Indian Peafowl

The Indian peafowl or blue peafowl (Pavo cristatus), a large and brightly coloured bird, is a species of peafowl native to South Asia, but introduced in many other parts of the world like the United States, Mexico, Honduras, Colombia, Guyana, Suriname, Brazil, Uruguay, Argentina, South Africa, Madagascar, Mauritius, Réunion, Indonesia, Papua New Guinea and Australia. The species was first named and described by Linnaeus in 1758, and the name Pavo cristatus is still in use now.

The male peacock is predominantly blue with a fan-like crest of spatula-tipped wire-like feathers and is best known for the long train made up of elongated upper-tail covert feathers which bear colourful eyespots. These stiff feathers are raised into a fan and quivered in a display during courtship. Females lack the train, and have a greenish lower neck and duller brown plumage. The Indian peafowl lives mainly on the ground in open forest or on land under cultivation where they forage for berries, grains but also prey on snakes, lizards, and small rodents. Their loud calls make them easy to detect, and in forest areas often indicate the presence of a predator such as a tiger. They forage on the ground in small groups and usually try to escape on foot through undergrowth and avoid flying, though they fly into tall trees to roost.

The function of the peacock's elaborate train has been debated for over a century. In the 19th century, Charles Darwin found it a puzzle, hard to explain through ordinary natural selection. His later explanation, sexual selection, is widely but not universally accepted. In the 20th century, Amotz Zahavi argued that the train was a handicap, and that males were honestly signalling their fitness in proportion to the splendour of their trains. Despite extensive study, opinions remain divided on the mechanisms involved.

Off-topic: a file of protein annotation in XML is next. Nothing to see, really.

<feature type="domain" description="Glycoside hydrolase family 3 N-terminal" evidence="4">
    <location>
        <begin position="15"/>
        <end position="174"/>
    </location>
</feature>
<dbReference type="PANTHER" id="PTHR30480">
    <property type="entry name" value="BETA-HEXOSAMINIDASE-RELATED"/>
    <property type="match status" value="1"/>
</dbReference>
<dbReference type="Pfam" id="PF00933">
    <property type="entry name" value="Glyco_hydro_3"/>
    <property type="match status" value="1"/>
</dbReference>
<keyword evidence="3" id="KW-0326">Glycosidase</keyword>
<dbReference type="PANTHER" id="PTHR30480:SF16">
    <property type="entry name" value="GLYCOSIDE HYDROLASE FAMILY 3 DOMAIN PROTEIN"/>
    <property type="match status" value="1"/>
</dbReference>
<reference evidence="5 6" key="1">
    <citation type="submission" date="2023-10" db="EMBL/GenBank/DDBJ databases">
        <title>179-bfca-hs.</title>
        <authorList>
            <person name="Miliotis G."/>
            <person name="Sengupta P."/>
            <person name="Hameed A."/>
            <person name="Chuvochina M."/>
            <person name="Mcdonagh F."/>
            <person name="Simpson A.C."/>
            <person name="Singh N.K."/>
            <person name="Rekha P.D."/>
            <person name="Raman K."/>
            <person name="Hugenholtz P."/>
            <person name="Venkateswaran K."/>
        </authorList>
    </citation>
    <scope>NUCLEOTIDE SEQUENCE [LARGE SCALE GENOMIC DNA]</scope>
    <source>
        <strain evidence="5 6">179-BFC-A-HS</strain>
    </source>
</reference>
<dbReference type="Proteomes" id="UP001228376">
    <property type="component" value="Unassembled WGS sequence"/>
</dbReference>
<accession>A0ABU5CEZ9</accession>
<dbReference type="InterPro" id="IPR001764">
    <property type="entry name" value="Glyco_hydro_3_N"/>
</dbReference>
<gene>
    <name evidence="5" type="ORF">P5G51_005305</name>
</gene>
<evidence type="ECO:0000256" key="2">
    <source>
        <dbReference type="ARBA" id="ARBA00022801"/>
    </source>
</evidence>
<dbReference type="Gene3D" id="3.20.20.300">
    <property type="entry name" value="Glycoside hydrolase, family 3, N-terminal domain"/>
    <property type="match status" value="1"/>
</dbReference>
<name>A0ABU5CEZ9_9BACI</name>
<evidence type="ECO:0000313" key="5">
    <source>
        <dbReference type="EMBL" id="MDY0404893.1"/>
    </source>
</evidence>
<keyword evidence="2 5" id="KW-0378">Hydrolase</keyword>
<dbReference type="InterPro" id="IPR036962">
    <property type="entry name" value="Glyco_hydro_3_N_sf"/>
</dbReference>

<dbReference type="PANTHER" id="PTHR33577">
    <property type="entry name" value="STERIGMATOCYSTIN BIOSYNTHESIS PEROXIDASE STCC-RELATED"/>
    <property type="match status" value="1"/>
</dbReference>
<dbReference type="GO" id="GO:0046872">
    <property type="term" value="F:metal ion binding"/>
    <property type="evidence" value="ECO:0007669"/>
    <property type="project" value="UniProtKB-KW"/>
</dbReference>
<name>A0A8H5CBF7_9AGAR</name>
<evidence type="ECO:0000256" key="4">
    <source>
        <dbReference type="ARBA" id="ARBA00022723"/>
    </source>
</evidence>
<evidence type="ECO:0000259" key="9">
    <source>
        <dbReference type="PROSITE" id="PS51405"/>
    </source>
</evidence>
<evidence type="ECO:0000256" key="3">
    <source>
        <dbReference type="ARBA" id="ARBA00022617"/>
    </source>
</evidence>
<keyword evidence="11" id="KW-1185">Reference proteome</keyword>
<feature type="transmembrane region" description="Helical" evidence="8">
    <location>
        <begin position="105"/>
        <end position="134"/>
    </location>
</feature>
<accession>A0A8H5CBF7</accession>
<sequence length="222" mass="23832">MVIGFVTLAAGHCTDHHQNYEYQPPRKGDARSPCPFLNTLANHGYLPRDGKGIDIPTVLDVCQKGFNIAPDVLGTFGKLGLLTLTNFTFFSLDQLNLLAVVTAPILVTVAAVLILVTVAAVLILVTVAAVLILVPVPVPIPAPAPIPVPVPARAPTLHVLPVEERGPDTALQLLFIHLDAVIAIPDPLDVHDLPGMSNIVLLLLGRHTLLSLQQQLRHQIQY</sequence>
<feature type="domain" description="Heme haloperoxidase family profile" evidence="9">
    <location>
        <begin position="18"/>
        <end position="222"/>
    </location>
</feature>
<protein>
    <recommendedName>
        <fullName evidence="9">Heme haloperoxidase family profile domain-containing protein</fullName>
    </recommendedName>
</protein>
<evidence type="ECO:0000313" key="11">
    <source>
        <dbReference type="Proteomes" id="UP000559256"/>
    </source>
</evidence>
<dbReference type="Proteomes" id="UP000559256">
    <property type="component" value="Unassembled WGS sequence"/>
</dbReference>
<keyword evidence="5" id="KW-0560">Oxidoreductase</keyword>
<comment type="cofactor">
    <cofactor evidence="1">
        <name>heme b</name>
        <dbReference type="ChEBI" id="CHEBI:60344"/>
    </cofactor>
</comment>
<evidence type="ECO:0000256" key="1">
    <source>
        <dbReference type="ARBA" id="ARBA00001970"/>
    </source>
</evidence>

The bird is celebrated in Indian and Greek mythology and is the national bird of India. The Indian peafowl is listed as of Least Concern by the International Union for Conservation of Nature (IUCN).

The Indian peafowl was one of the many species originally described by Linnaeus in his work, Systema Naturae, in 1758 and it still bears its original name of Pavo cristatus. The Latin genus name Pavo and the Anglo-Saxon pawe (from which the word "peacock" is derived) are believed to be echoic in their origin and based on the usual call of the bird. The species name cristatus refers to the crest.

The earliest usage of the word in written English is from around 1300 and spelling variants include pecok, pekok, pecokk, peacocke, peocock, pyckock, poucock, pocok, pokok, pokokke, and poocok among others. The current spelling was established in the late 17th century. Chaucer (1343–1400) used the word to refer to a proud and ostentatious person in his simile "proud a pekok" in Troilus and Criseyde (Book I, line 210).

The Greek word for peacock was taos and was related to the Persian "tavus" (as in Takht-i-Tâvus for the famed Peacock Throne). The Hebrew word tuki (plural tukkiyim) has been said to have been derived from the Tamil tokei but sometimes traced to the Egyptian tekh.